Taking advantage of a smaller Norris Cole, Lee posts up and gets fouled. Down 93-95 with 1:52 left in the game, Lee nails two clutch free throws to tie it. Next time down, Lee ends up on LeBron at the top of the key after a switch. And just when you think it’s about to get ugly, LeBron picks up his dribble and Lee pressures him into a long turn-around 3-point jumper that isn’t close. Lee returns the favor, though, with a soft running flip shot that isn’t close. Heat ball. Still tied at 95 with 32 seconds left.

Shane Battier misses a good look at a 3-pointer and, if you’re reading this, you know the rest of the story. Jack and Green are heroes and the Warriors have their biggest win in quite some time, improving to 15-7. Holy shit. That is crazy just typing those numbers.

Summary:

This was a GPS game for David Lee after previously going against Chris Singleton and Bismack Biyombo/Byron Mullens. I would say he performed like Whip Whitaker in “Flight” – some head scratching moments and a bit sloppy, but overall, he did a pretty amazing job. Can’t say he saved any lives, but at least he was drunk either. Bosh on the other hand may have been.

Lee helped get the Warriors off to a strong start, which was critical in for the team’s confidence. He made some very impressive scoring plays and grabbed key rebounds. While he had a couple of soft offensive plays near the end, he took advantage of the smaller Cole to draw a foul and then hit two key free throws to put the team in position to win.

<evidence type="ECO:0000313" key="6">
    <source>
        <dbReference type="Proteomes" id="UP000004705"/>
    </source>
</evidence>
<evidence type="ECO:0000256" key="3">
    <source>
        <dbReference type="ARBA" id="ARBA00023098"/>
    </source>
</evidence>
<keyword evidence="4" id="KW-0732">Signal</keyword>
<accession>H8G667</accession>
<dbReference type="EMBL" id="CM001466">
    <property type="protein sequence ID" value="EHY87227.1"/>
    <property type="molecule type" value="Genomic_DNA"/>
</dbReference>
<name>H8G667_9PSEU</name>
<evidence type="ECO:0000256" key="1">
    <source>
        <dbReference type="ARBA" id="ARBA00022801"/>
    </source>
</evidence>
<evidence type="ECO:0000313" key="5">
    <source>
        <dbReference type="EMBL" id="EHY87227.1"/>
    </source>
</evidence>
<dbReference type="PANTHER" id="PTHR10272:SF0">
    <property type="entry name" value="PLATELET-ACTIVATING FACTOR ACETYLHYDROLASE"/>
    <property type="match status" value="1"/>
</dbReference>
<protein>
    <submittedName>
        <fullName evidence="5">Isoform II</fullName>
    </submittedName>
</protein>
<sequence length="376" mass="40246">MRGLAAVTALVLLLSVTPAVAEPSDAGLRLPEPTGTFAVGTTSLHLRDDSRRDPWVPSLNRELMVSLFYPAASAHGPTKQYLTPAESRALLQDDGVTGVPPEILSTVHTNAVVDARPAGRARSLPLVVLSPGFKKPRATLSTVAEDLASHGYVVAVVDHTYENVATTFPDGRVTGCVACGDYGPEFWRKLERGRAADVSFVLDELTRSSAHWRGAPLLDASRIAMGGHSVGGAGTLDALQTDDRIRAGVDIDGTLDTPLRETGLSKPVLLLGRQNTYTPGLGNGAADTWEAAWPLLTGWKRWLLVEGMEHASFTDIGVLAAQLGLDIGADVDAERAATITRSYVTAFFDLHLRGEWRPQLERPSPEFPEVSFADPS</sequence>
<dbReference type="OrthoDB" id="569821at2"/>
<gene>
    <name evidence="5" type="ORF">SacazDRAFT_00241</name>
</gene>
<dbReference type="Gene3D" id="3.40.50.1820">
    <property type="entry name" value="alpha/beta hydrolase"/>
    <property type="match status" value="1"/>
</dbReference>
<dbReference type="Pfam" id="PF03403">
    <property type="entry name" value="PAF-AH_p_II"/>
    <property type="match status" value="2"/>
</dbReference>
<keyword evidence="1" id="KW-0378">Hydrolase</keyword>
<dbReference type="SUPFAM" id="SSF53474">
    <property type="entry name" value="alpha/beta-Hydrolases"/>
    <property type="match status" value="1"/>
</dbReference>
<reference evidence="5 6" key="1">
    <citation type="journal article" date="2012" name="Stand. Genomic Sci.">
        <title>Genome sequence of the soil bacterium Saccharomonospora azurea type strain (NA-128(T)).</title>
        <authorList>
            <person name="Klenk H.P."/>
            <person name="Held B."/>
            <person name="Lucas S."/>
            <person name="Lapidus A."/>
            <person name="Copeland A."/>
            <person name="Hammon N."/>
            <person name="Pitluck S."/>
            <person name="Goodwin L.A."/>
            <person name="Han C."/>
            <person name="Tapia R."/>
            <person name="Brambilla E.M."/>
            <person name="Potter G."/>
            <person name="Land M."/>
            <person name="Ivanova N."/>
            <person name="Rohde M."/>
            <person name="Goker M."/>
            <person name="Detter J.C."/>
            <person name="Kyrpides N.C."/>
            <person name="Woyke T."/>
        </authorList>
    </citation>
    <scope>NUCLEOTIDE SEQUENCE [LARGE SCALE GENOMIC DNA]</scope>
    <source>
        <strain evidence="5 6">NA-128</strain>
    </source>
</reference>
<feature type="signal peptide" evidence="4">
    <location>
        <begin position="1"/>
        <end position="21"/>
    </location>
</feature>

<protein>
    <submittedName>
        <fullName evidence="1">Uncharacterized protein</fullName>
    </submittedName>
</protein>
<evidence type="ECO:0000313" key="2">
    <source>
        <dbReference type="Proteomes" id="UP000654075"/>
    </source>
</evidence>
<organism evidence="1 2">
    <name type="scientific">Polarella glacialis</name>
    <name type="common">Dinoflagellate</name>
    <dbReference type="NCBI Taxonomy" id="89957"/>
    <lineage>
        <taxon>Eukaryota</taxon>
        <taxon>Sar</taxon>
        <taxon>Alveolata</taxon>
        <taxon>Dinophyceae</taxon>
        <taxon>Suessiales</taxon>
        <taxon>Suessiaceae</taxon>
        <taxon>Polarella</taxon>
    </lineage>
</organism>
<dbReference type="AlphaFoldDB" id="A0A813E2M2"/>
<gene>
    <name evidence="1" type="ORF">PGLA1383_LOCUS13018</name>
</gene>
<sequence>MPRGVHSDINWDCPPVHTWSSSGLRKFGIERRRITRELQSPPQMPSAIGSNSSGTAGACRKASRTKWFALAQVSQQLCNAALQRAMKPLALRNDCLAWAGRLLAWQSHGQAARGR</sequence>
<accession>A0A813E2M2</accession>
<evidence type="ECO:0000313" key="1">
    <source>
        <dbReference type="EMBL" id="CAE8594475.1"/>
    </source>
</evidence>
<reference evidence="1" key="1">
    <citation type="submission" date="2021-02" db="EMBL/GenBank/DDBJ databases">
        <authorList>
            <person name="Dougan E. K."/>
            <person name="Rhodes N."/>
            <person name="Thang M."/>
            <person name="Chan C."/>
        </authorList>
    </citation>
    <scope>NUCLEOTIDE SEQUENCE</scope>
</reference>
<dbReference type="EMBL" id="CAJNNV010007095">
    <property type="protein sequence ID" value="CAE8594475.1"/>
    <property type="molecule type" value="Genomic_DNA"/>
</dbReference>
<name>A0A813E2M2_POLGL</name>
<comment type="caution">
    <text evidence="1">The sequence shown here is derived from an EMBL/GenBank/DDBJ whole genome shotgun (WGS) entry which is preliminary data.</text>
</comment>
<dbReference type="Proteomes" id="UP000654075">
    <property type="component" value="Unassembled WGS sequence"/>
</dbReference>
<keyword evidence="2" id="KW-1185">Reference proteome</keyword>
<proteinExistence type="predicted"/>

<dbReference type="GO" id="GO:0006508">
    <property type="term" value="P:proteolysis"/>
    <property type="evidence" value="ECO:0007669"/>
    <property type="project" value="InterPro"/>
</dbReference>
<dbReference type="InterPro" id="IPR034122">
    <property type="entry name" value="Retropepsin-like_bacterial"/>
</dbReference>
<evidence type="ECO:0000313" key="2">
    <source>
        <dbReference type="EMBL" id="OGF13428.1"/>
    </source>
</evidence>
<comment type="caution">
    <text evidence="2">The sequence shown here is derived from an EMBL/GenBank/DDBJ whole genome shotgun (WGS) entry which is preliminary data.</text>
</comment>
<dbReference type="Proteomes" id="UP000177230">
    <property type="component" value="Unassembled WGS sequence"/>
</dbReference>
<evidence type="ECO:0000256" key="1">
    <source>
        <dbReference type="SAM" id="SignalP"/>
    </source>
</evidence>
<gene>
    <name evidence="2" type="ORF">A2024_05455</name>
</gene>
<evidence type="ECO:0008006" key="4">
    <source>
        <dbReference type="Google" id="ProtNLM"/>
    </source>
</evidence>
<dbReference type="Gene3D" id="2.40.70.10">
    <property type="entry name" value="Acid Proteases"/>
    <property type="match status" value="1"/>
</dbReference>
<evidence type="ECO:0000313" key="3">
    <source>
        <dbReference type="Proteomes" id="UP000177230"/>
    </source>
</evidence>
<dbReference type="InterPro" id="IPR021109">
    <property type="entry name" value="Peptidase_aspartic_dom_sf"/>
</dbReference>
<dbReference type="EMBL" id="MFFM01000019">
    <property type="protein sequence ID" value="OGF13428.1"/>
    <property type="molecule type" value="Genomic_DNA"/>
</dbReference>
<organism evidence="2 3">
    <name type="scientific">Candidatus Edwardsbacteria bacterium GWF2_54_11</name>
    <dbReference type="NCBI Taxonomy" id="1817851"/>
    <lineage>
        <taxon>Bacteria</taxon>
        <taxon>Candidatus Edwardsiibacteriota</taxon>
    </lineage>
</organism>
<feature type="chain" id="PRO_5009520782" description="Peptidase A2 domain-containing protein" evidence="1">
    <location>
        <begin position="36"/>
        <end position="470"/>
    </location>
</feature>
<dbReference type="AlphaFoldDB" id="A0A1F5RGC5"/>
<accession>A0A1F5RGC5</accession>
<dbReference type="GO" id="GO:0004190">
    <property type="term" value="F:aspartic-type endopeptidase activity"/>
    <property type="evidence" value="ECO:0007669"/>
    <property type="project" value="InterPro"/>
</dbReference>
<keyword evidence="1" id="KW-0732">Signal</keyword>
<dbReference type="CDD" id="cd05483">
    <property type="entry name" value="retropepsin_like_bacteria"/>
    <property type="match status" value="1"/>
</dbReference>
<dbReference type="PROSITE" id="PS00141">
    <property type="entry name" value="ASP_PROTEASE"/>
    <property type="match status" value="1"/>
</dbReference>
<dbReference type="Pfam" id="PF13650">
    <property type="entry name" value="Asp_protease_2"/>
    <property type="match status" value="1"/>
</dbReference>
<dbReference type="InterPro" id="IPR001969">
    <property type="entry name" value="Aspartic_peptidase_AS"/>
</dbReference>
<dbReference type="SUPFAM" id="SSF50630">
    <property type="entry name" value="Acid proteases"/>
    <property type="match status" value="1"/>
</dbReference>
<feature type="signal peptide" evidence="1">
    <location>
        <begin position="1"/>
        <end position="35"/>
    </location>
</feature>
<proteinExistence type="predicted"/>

This is the best I’ve ever seen Lee play, and if he keeps it up, I promise to stop dropping f-bombs on him. Next up: Orlando.

Follow Jesse Taylor on Twitter, @GSW_JesseTaylor

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  • qtlaw24

    These reviews are great; some support that Lee is not just some garbage time box score filler. Keep it up.

    • Steve Bratman

      Steph Curry has been grabbing most of the headlines and no denying he has been playing, as folks like to say, at a high level. DLee, however, has been off the charts. He’s doing it all — scoring, passing, rebounding and even playing good D — on a consistent basis. And perhaps most important, making big plays down the stretch and at other important points along the way. Definitely an all-star caliber year so far and am frankly amazed that more people aren’t singing his praises.